We assume for this subsection that the parameters of the epidemic model (1.1)–(2.1) are not entirely known. More precisely, we assume that the are of the form, for all , where and are constants, and is an unknown real parameter. We will write in what follows , where and so forth. This general assumption corresponds in particular to the case where the are of the form (1.2).

We estimate by the following WCLSE in model (1.1)–(2.1). This estimator generalizes the well-known Harris estimator [12] in a BGW process. Let , , such that . The WCLSE is based on the normalized process and is defined by We easily derive the following explicit form: The normalization of the process by appears to be the most natural and suitable for the following reasons. First, this normalization generalizes the normalization in the monotype case, which is the one leading to the Harris estimator of since we have, for , . It also corresponds, in the linear case , to the maximum likelihood estimator of . In addition, defining for any vector , and , we have hence the conditional variance of the error term in the stochastic regression equation is invariant under multiplication of the whole process, and bounded respectively to , leading to the quasi-optimality of at finite and , in the sense of [13].

Let us provide asymptotic results for the estimator defined by (2.30), as the initial population size tends to infinity. We denote by the th entry in the th power of the matrix given by (2.3).

Theorem 2.6. Let us assume that, for each , there exists some such that . Then is strongly consistent, that is, , and is asymptotically normally distributed: where

Proof. Let us first prove that, for each and each , Using the branching property of the process ([6]) we write where, for all and , is the th coordinate of a -type branching process at time initialized by a single particle of type . For , , and fixed the random variables are i.i.d. with mean value . According to the strong law of large numbers and under the theorem assumption, we have, for every such that , which together with the theorem assumption leads to (2.34).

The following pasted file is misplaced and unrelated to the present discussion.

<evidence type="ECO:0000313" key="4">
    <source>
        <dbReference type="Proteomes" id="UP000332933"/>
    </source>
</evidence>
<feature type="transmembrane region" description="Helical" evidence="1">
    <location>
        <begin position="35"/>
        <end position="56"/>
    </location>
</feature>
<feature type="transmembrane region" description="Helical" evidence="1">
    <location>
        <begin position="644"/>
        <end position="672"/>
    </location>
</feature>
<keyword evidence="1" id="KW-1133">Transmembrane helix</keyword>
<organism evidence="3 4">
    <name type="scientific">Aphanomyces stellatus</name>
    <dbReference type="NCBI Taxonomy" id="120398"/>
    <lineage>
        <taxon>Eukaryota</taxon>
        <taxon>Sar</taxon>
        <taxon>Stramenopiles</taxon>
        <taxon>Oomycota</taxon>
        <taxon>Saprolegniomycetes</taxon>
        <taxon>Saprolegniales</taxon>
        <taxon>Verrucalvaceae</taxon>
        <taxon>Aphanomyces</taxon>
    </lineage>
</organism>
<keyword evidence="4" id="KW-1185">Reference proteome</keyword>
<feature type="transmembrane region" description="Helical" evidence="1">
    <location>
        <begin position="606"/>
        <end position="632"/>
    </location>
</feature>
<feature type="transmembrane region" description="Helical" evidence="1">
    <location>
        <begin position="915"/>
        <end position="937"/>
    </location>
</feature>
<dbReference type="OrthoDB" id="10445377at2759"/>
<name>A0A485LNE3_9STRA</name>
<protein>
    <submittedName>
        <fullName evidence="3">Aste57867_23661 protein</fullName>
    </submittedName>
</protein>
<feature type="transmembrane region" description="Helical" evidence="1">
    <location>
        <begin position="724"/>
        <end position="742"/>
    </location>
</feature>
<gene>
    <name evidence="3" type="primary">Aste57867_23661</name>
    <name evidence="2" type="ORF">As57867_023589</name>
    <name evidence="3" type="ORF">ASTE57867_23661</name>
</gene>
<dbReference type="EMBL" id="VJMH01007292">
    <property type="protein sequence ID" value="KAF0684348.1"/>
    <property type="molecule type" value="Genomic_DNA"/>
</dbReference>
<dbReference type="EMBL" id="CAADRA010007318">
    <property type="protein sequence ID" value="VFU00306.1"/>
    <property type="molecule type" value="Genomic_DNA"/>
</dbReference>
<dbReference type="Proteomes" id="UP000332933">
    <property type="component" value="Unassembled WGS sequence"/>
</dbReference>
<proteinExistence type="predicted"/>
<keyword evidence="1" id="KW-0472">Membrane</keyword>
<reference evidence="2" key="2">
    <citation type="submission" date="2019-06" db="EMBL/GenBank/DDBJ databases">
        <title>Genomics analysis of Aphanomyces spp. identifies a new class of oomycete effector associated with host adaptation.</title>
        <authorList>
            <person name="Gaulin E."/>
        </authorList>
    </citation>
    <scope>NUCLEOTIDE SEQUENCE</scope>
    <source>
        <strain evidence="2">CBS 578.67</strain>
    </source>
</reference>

To prove the consistency of we apply (2.34) to (2.30), using the fact that and , and obtain By definition, hence (2.37) immediately leads to the strong consistency.
We are now interested in the asymptotic distribution of . We derive from (2.30) that By (1.1), where the are i.i.d. given , following a Poisson distribution with parameter , and the are independent given . Renumbering the we then obtain Applying a central limit theorem for the sum of a random number of independent random variables (see, e.g., [14]), we obtain that, for all , We have used the fact that is a real positive sequence growing to infinity, and is a sequence of integer-valued random variables such that converges in probability to a finite random variable. In our case the limit is actually deterministic, since we have shown in (2.34) that Using (2.41) in (2.39), we write Using again (2.34), which, combined to (2.42) and (2.44), implies by Slutsky's theorem that By (2.33) and the strong consistency, , from which we finally deduce (2.32).

2.6. Estimation of the Infection Parameter in the Worst-Case Scenario

In order to make predictions of the evolution of the epidemic in case of a very late extinction, that is, in order to make predictions of the behavior of the conditioned process introduced in Section 2.4, we need to estimate the parameter in the setting of this conditioned process. We point out that does not play the same role in the conditioned process and in the unconditioned process , since, as shown in Proposition 2.2, this parameter interferes not only in the Poisson random variable but also in the Bernoulli one. It would thus be irrelevant to estimate with an estimator aimed for the unconditioned process, such as . Let us notice that, according to (2.16), the process could be written as a multitype branching process with state dependent immigration. Because of this state-dependence, and since the parameter acts in a nonlinear way in the immigration, the methods developed in estimation theory for branching processes with immigration (see, e.g., [15]) cannot be directly applied here. Similarly as in Section 2.5 we consider the WCLSE based on the process , namely, where is defined in Section 2.5, and where Let be the error term between the normalized process and its conditional expectation. We obtain that which implies In what follows, we denote by the derivative of with respect to , and similarly for the other quantities depending on .